Children's Rights When a Father Dies With No Will

By Maggie Lourdes

Intestate succession statutes distribute a decedent's property when no will or other estate plan, such as a trust, is made. A child who survives a father or mother holds a high priority in intestate succession. Each state has its own probate code. Therefore, a child's intestate inheritance rights are governed by the laws of the state in which the parent resided.

Child's Intestate Rights

Generally, if a man dies leaving only surviving children, they share equally in his intestate estate. However, if a spouse also survives the decedent, the children share the intestate estate with her. How estates are divided between spouses and children varies. For example, in California, property divisions are based on whether assets are community property, also known as marital property. In New York, a spouse takes the first $50,000 of the decedent's community property. The spouse then receives half of the remaining balance of community property while the other half is distributed equally among the children.

Right to Notice

A child must be notified when his father's estate is opened and begins the probate process. The party requesting executorship must serve a copy of the petition to open the estate on all of the decedent's children. He must also provide the names and addresses of the children to the court. Children have a right to both an inventory, listing all estate assets, and an accounting, showing the estate's liabilities and expenditures. A decedent's child has the right to petition the court to receive such information about the proceedings if an executor fails to voluntarily provide it.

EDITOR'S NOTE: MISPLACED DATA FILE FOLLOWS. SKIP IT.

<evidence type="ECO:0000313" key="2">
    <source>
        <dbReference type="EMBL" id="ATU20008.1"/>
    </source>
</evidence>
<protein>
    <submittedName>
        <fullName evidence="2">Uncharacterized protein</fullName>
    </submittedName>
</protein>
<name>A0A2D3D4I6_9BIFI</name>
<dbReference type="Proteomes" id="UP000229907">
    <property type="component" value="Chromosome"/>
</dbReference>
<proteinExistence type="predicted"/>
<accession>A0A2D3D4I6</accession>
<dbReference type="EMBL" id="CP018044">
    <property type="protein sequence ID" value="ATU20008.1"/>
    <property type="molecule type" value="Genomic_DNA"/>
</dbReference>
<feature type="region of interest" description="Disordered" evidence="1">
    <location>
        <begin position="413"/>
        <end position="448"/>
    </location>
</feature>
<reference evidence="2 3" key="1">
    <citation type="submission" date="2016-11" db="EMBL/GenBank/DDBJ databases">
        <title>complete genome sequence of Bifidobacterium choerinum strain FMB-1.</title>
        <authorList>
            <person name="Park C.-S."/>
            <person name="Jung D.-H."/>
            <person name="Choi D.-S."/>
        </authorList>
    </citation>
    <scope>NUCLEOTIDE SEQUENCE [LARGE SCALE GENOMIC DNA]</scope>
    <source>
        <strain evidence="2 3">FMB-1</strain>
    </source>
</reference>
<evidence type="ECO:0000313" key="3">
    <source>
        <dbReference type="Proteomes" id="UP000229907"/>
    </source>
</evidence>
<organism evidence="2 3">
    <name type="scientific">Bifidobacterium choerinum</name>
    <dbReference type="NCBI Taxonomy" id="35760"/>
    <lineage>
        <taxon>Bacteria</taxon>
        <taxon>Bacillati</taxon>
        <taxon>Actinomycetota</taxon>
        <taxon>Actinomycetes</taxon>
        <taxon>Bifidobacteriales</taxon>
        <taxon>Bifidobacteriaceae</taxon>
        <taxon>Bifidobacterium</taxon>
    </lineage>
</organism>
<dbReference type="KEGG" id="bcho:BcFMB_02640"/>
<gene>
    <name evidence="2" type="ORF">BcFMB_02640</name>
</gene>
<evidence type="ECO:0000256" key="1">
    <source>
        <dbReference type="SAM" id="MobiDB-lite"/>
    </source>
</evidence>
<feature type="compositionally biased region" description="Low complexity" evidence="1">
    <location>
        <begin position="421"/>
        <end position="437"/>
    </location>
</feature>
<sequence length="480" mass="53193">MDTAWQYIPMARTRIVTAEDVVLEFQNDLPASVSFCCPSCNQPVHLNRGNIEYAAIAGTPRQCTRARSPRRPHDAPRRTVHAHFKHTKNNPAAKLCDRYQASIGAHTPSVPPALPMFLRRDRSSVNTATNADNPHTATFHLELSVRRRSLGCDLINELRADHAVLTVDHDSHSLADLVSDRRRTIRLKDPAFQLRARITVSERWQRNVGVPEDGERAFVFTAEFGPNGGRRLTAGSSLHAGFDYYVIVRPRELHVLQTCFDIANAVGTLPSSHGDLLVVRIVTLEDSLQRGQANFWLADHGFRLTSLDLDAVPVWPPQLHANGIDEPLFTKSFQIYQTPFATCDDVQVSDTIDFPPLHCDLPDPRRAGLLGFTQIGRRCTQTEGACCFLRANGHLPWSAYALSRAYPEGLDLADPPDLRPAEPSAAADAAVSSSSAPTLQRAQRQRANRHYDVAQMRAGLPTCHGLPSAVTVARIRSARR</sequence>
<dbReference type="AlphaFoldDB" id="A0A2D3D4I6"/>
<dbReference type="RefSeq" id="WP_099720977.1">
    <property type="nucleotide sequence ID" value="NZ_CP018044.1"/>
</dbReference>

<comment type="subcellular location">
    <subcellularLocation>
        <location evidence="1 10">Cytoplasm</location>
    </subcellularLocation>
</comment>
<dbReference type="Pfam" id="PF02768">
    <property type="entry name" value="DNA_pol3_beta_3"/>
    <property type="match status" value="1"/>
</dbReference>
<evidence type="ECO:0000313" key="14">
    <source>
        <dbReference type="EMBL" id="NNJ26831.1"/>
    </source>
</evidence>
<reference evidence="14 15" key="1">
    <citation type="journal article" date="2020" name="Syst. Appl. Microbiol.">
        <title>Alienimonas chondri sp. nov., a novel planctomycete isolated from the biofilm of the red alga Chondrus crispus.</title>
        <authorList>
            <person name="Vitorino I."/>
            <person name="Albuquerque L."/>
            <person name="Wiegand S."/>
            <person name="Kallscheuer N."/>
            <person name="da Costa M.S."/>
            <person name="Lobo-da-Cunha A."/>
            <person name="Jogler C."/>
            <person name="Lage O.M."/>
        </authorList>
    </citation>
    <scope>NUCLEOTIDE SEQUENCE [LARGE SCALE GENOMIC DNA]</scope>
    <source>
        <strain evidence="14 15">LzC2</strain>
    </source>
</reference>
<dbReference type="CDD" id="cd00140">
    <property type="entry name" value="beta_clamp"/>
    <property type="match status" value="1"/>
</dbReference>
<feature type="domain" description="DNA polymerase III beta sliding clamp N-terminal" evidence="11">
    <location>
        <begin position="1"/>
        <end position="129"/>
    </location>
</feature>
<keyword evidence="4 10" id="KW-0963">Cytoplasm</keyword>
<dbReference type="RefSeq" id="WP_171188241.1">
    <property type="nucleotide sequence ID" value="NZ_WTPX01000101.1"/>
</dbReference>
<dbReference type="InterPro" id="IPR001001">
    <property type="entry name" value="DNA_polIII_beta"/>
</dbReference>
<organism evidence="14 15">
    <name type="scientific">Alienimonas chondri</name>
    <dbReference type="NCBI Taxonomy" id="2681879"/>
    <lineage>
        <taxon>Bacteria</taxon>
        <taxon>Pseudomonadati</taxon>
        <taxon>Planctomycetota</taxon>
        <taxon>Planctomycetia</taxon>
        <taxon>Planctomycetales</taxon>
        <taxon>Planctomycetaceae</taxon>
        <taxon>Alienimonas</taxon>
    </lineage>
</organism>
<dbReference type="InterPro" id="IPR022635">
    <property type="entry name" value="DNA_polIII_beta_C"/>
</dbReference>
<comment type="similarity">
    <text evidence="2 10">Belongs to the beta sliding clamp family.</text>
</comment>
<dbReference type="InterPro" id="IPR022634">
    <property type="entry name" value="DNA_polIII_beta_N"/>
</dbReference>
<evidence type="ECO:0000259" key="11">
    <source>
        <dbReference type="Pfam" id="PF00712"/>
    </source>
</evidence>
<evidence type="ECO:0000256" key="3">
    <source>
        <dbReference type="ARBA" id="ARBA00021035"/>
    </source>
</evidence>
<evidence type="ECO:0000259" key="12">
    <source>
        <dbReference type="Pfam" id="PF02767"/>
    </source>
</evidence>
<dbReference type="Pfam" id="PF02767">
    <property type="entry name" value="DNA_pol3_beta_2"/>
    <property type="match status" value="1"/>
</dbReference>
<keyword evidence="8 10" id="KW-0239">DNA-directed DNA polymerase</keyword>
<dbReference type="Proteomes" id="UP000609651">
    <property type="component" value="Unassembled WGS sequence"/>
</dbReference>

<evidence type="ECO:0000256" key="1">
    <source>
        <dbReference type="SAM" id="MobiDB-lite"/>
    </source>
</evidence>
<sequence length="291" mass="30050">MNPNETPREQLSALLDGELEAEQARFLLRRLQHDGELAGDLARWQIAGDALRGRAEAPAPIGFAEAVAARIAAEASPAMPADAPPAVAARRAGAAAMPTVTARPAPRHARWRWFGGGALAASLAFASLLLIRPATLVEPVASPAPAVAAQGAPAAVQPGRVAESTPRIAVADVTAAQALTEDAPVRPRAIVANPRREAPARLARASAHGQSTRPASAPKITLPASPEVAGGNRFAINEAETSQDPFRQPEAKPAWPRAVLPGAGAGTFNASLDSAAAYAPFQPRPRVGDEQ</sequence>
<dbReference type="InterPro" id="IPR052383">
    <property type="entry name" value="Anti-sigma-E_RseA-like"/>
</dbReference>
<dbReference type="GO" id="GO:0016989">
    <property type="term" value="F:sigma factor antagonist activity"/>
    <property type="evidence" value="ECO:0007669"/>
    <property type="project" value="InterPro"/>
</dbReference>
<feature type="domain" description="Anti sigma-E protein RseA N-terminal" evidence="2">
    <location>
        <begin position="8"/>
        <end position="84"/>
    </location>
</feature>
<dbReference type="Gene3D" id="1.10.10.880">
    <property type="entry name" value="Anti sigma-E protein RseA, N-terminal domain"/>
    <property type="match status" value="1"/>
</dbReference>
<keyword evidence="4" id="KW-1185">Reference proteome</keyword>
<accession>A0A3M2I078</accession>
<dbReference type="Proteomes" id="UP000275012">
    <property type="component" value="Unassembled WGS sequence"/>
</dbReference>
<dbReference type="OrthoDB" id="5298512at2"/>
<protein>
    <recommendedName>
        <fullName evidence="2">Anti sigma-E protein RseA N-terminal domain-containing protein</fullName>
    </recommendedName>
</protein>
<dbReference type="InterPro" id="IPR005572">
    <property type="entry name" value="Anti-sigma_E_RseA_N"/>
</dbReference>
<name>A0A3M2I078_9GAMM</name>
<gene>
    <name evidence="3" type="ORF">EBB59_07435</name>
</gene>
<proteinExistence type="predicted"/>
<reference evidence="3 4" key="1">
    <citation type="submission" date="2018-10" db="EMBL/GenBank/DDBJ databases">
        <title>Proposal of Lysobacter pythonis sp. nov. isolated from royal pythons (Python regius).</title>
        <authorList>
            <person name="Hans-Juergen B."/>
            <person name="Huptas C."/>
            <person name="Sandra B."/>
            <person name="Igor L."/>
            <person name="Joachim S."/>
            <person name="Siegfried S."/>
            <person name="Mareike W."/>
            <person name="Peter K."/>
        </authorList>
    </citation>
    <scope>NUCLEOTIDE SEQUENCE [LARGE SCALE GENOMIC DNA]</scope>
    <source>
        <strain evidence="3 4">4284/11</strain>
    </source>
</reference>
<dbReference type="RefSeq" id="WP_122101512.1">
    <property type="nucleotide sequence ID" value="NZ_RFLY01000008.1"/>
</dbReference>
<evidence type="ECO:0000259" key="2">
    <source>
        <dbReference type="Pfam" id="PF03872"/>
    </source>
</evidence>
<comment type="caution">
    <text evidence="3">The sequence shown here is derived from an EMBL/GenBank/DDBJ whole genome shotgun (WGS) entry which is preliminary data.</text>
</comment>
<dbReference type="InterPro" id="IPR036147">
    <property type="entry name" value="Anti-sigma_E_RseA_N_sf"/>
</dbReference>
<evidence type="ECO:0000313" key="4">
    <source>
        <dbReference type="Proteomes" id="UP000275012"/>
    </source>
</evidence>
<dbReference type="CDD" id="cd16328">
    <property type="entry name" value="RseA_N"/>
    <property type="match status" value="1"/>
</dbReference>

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Right to Petition

A child has a right to petition a probate court for executorship of his father's estate. A probate court generally approves a child's request to serve as executor. However, if other interested parties object, the court can deny the appointment. A child must prove he is the best choice to serve as an executor if objections to his request for appointment are filed.

Right to Distribution

A child has a right to receive his intestate inheritance within a reasonable time. The executor is generally given one year to finalize the estate. The court may allow extensions to complete complicated estates. If an executor fails to timely distribute a decedent's intestate estate, a child may petition the court to force distribution. A request to remove and replace the executor may also be filed.

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Tennessee Estate Laws on Intestacy

References

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Who Can Probate a Will in the State of Alabama?

In Alabama, if the deceased named someone in his will to oversee probate, he is referred to as the executor or personal representative; if no one is named in the will and the court must appoint someone, he is called the administrator. Probate is the process of disposing of the testator's property according to the will’s terms. The executor or administrator must also ensure that all of the deceased’s debts and any estate taxes are paid. Anyone in possession of the will can present it for probate after the testator’s death. This person does not necessarily have to be the executor.

What Happens if an Executor Refuses to Probate?

An executor has a duty to act in the best interest of the estate, and refusing to probate an estate may be cause for the executor to be removed. State probate laws differ, but the Uniform Probate Code, approved by the National Conference of Commissioners On Uniform State Laws, provides a general framework for handling an executor refusing to move the probate process along. In addition to removal, an executor may be held personally liable for breaching his fiduciary duty to the probate estate.

North Carolina's Inheritance Law

When a person dies with a valid will in North Carolina, his property will pass to the beneficiaries he named in his will. A valid will is one in which the maker is at least 18 years old and mentally competent, and the will was properly signed in the presence of witnesses. Without a valid will, a person's estate passes to his surviving relatives in accordance with North Carolina's intestate succession laws.

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